From trolling to doxing – why online discourse always seems to go off the rails
The Instagram account ‘Crazy House Prices’, run by Dublin-based teacher Ciarán Mulqueen, is well-known for highlighting some of the more unbelievable rental prices on the market, as well as offering advice on how to navigate the housing crisis. This week however, Mulqueen had to take down one of the posts about a €4,000 per month property when it emerged that a handful of people, after seeing the post, had taken it upon themselves to show up to the property and shout at and harass the owner.
This unmeasured response – to go from disagreeing with someone’s actions to actively going after them personally – is, unfortunately, nothing new. In fact, the impulse to react disproportionately seems like a common occurrence whenever a disagreement is reached online. Even the tamest of topics quickly turn incendiary, pushing people into choosing one of two widely opposing sides, and all too often disagreements with someone on the opposite side turn toxic.
From trolls to doxing (a form of cyberbullying that uses sensitive or secret information), so much of online discourse seems to veer away from the topic at hand in favour of ‘winning’ against the person on the other side of the debate. It becomes about cruel insults or ‘clapbacks’ to the cruel insults, or it becomes about putting a person in danger by revealing their private or identifying information online.
Maybe it’s due to the anonymity you can adopt once posting on the Internet, or the fact that people get fed up and forget to consider the real-life implications of what happens online. However it seems to me that one of the reasons we so often find ourselves having these ‘black and white’ debates is due to how our social media platforms are constricted in the first place.
All the big social media platforms operate via algorithms written to create a personalised experience for the user. Once you spend a little time interacting with a given platform, it isn’t long before the algorithm figures you out – what you like and what you don’t like – and want to show you to keep you online.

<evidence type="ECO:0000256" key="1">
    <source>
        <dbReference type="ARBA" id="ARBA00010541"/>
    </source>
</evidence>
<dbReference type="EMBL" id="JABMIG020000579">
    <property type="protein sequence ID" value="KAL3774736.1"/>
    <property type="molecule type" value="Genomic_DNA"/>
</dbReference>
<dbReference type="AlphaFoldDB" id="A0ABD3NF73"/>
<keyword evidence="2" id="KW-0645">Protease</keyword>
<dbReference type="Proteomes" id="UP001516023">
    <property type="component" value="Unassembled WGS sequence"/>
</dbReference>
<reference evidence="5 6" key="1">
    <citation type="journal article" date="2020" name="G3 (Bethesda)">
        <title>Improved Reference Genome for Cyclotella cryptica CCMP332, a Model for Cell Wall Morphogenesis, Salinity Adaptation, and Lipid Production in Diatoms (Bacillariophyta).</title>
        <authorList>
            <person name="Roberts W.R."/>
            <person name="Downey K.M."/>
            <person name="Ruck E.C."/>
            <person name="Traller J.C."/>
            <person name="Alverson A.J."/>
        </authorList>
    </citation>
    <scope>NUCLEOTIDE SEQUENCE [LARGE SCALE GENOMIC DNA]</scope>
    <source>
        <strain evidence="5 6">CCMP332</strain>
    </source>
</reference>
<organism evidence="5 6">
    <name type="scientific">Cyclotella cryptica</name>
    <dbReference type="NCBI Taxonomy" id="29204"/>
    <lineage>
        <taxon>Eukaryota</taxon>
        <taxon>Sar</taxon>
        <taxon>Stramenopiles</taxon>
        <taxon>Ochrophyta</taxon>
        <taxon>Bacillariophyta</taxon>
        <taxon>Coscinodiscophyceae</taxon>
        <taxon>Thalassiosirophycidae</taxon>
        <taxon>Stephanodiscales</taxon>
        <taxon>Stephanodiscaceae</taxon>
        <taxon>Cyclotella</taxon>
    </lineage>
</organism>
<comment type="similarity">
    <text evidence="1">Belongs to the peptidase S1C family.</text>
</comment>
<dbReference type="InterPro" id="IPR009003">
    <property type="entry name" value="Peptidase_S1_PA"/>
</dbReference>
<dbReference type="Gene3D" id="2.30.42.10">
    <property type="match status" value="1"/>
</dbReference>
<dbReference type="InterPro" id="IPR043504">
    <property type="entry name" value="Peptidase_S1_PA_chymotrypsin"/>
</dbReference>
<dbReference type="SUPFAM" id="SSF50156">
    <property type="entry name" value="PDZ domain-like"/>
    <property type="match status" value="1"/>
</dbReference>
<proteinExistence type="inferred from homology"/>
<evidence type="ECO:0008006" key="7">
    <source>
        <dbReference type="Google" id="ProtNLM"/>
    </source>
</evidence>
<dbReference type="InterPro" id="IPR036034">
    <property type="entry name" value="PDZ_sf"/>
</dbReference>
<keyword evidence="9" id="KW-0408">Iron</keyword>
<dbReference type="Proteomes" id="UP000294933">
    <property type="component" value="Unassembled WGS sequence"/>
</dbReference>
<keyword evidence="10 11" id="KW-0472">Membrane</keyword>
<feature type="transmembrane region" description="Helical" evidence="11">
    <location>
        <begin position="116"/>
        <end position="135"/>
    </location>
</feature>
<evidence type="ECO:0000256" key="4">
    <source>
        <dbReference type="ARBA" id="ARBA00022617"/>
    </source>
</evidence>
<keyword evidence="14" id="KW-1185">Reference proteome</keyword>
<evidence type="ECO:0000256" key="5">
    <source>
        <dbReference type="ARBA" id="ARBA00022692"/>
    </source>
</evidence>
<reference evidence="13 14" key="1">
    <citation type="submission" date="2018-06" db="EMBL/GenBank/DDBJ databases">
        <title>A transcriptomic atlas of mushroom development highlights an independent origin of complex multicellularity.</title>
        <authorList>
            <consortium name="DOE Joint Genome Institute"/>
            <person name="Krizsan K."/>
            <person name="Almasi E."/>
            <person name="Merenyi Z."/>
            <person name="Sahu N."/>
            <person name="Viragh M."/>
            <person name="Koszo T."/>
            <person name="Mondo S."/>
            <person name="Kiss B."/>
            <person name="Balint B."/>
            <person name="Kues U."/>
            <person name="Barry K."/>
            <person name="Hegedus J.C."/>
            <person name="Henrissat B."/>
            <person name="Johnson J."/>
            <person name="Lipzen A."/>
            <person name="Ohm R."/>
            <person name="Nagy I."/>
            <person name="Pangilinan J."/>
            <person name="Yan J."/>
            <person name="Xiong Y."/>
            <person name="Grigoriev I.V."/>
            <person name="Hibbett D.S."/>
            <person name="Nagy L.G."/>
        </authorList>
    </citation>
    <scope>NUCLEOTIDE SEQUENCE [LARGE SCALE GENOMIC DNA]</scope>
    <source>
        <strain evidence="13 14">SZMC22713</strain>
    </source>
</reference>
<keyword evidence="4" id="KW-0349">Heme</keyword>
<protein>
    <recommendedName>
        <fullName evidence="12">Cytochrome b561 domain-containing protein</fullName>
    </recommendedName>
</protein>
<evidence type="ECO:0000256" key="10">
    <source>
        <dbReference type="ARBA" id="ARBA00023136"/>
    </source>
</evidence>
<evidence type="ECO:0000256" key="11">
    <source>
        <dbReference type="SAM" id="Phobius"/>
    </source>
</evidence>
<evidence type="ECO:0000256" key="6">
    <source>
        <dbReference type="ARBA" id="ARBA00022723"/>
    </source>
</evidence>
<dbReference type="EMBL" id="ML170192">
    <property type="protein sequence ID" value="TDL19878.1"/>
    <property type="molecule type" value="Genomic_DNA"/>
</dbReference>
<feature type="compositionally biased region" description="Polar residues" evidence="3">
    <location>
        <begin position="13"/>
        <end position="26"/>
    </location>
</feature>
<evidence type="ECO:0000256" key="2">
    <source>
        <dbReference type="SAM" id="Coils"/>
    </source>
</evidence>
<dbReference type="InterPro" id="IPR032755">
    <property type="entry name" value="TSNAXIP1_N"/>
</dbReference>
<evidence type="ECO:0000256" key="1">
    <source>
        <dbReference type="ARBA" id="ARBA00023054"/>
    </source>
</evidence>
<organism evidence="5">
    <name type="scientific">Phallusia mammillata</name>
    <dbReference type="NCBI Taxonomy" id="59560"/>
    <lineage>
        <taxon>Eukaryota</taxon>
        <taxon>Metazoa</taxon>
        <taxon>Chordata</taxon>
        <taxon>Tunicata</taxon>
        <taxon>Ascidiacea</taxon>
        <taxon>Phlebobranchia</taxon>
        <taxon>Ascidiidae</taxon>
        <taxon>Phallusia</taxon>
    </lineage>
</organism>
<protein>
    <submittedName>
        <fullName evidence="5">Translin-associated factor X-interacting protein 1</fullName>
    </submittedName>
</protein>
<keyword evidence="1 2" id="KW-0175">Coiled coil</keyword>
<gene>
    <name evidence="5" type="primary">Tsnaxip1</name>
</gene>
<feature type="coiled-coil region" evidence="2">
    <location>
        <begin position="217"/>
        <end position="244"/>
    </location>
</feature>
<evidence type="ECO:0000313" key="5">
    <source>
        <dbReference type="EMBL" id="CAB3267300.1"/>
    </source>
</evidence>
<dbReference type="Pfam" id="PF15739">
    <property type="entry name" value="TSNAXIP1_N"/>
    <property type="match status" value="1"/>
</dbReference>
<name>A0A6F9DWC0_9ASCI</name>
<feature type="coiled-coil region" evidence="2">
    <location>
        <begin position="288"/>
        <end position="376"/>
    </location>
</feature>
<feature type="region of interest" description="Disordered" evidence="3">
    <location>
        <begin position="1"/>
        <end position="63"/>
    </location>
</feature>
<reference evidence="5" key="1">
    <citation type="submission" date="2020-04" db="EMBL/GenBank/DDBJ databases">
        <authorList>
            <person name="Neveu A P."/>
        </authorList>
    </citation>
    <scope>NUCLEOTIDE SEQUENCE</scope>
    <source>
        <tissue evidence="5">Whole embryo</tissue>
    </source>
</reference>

After all, keeping you online is the main objective for these platforms. The longer you spend logged on, the more they can market to you and convince you to buy whatever their advertisers are selling. Crucially, users spending more time online also adds to the wealth of consumer data that these platforms have at their disposal – a commodity that is only becoming more and more valuable as we continue towards a more digital society.
However the nature of algorithm-based social media platforms means that our curated online spaces are in danger of becoming echo chambers, our feeds parroting the same opinions we hold back at us. We here only what we want to hear, only what we already agree with, and become reassured that our point of view is the ‘right’ one because it’s the same one that’s seemingly flooding the discourse.
This encourages us to commit fully to our opinions as they are, and consequently, closes our minds to anything we don’t already believe. Of course this is not to say that it’s outside the realm of possibility to have a nuanced discussion online, but when people are less inclined to listen to opinions different than their own, capacity for progress is severely limited.
It’s ironic that the access to millions of different people, different opinions and different experiences that the Internet affords us has led us to have more shallow discussions. Hopefully, as we become more conscious of the pitfalls of personalised algorithms and how we debate issues online, we will find ourselves having more nuanced discussions.